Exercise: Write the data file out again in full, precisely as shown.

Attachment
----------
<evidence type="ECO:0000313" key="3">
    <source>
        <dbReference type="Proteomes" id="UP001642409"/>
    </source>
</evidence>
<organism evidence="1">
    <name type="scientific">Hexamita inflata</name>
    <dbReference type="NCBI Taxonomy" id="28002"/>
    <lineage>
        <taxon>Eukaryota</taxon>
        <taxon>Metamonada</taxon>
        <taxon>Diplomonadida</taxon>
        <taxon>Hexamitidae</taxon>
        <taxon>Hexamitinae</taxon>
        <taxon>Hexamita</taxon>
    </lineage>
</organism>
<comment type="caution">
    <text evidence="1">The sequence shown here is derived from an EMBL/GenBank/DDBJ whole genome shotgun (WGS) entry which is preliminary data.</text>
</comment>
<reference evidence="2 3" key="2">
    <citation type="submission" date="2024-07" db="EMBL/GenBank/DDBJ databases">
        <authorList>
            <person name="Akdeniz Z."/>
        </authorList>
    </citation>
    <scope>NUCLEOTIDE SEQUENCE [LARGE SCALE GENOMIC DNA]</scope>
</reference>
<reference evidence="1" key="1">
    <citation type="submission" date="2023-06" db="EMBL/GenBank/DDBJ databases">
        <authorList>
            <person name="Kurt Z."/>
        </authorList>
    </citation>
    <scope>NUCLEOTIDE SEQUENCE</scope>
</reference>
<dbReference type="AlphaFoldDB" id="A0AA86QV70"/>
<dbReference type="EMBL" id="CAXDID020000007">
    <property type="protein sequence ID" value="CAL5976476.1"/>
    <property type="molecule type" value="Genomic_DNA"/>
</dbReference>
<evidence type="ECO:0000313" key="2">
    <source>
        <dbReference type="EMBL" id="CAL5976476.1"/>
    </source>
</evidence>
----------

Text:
<evidence type="ECO:0000313" key="3">
    <source>
        <dbReference type="Proteomes" id="UP001642409"/>
    </source>
</evidence>
<organism evidence="1">
    <name type="scientific">Hexamita inflata</name>
    <dbReference type="NCBI Taxonomy" id="28002"/>
    <lineage>
        <taxon>Eukaryota</taxon>
        <taxon>Metamonada</taxon>
        <taxon>Diplomonadida</taxon>
        <taxon>Hexamitidae</taxon>
        <taxon>Hexamitinae</taxon>
        <taxon>Hexamita</taxon>
    </lineage>
</organism>
<comment type="caution">
    <text evidence="1">The sequence shown here is derived from an EMBL/GenBank/DDBJ whole genome shotgun (WGS) entry which is preliminary data.</text>
</comment>
<reference evidence="2 3" key="2">
    <citation type="submission" date="2024-07" db="EMBL/GenBank/DDBJ databases">
        <authorList>
            <person name="Akdeniz Z."/>
        </authorList>
    </citation>
    <scope>NUCLEOTIDE SEQUENCE [LARGE SCALE GENOMIC DNA]</scope>
</reference>
<reference evidence="1" key="1">
    <citation type="submission" date="2023-06" db="EMBL/GenBank/DDBJ databases">
        <authorList>
            <person name="Kurt Z."/>
        </authorList>
    </citation>
    <scope>NUCLEOTIDE SEQUENCE</scope>
</reference>
<dbReference type="AlphaFoldDB" id="A0AA86QV70"/>
<dbReference type="EMBL" id="CAXDID020000007">
    <property type="protein sequence ID" value="CAL5976476.1"/>
    <property type="molecule type" value="Genomic_DNA"/>
</dbReference>
<evidence type="ECO:0000313" key="2">
    <source>
        <dbReference type="EMBL" id="CAL5976476.1"/>
    </source>
</evidence>